Reflections from Immaculate

Immaculate is a native citizen of Uganda and Human Rights First client now living in Los Angeles. She won asylum in 2023 and is now applying for her permanent residence. She hopes to be joined in LA by her son very soon.

As a Black and African migrant, I have faced many hurdles in pursuing asylum in the United States. Working with Human Rights First, I was able to eventually turn things around and be protected with asylum.

In July 2021, life at home in Uganda was getting worse for me. In my home country, I oversaw youth in the Uganda region, assisted in developing youth leadership structures, and advocated for a change of government. I ran on the opposition ticket in the Ugandan elections and won.

In the runup to the election, the current NMR government launched a major crack down on opposition leaders and people who opposed the dictatorship. In this crackdown, most of us were detained, injured, or killed. My mother was killed, and my brother was kidnapped and later tortured to death for their support of the opposition party. I suffered multiple injuries when I was detained including one that almost claimed my eye. To date, I have eye problems because of this.

When I entered the United States at LAX in July 2021 and sought asylum, I was interrogated at the airport for over seven hours. After that, I was taken to a detention center with both of my arms and legs handcuffed as if I were a criminal. I was made to dress in a prisoner uniform and called for my credible fear interview within 48 hours. Fortunately, I passed the interview and expected that I would be released and permitted to apply for asylum. Unfortunately, I was not released at that time.

While at the detention center, I was detained with 18 other Black women from Haiti who did not speak English or Spanish. I saw that Black women, especially those who did not speak English or Spanish, were treated differently. Due to the language barrier, they were not given full opportunities to express their stories. Officers kept hurrying them in their credible fear interviews. Out of the 18, only one passed her interview. Black women from African and Caribbean countries did not have connections to communities in the United States and lacked language access.

I passed my credible fear interview, but I still was not released. When I asked why, the officers stated that they did not believe that I would attend my court hearings were I was released. As far as I could tell, women of other races who passed their interviews were not being held.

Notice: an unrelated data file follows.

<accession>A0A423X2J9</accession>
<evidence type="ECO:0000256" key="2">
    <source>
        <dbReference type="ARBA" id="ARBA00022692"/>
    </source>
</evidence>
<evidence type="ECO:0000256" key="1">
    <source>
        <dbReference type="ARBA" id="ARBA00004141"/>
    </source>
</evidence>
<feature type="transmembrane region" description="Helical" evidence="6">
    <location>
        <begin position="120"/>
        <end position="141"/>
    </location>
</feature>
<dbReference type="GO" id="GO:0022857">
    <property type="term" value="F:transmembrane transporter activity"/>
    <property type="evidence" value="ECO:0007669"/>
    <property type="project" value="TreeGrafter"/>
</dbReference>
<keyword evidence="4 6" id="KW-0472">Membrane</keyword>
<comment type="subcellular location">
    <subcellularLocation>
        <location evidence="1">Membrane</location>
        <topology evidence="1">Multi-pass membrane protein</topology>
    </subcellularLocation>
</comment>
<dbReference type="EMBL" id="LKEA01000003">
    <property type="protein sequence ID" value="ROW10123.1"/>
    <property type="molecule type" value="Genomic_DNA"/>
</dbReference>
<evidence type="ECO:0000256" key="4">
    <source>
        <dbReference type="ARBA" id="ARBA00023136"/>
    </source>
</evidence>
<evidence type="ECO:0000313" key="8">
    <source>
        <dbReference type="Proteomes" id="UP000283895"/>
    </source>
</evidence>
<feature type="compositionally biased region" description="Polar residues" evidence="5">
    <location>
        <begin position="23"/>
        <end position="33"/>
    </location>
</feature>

As I was 2 months pregnant, I requested to be seen by a doctor. The doctor confirmed that I was pregnant, yet I was still not released. I felt deep sorrow but was undaunted.

Eventually I reached out to Human Rights First, and the lawyers from the organization put pressure on the officials to release me so that I could get proper medical attention.

Because there was an outbreak of COVID in the detention center, the Haitian women I was in detention with were released even later than I was. I do not know if officials kept them locked inside while the center was being disinfected or if they were deported at that time.

Many Black people coming from the Caribbean and Africa are denied their chance to present their asylum claims. My experience in detention underscored that Black people face unequal treatment, especially when there is a language barrier. It was clear to me that many immigration officers believe that most Black asylum seekers do not actually come for protection but are trying to illegally work in the United States. My experience also shows that is far from the truth.

Additionally, immigration officers have a lot of power in deciding the fates of asylum seekers, and their biases and decisions often hurt Black migrants. Most of the officers I saw in the detention center were white or Hispanic; perhaps if there had been Black officers, they could have related to us and better respect us. I thank Human Rights First for standing with me from the time I was in detention through winning my asylum case. to today when I am about to adjust my status as a permanent resident.

Although there are laws and regulations regarding the rights of asylum seekers, they can seem like formalities. Human Rights First keeps them real by fighting for the rights of those who deserve protection.


Published on January 18, 2024


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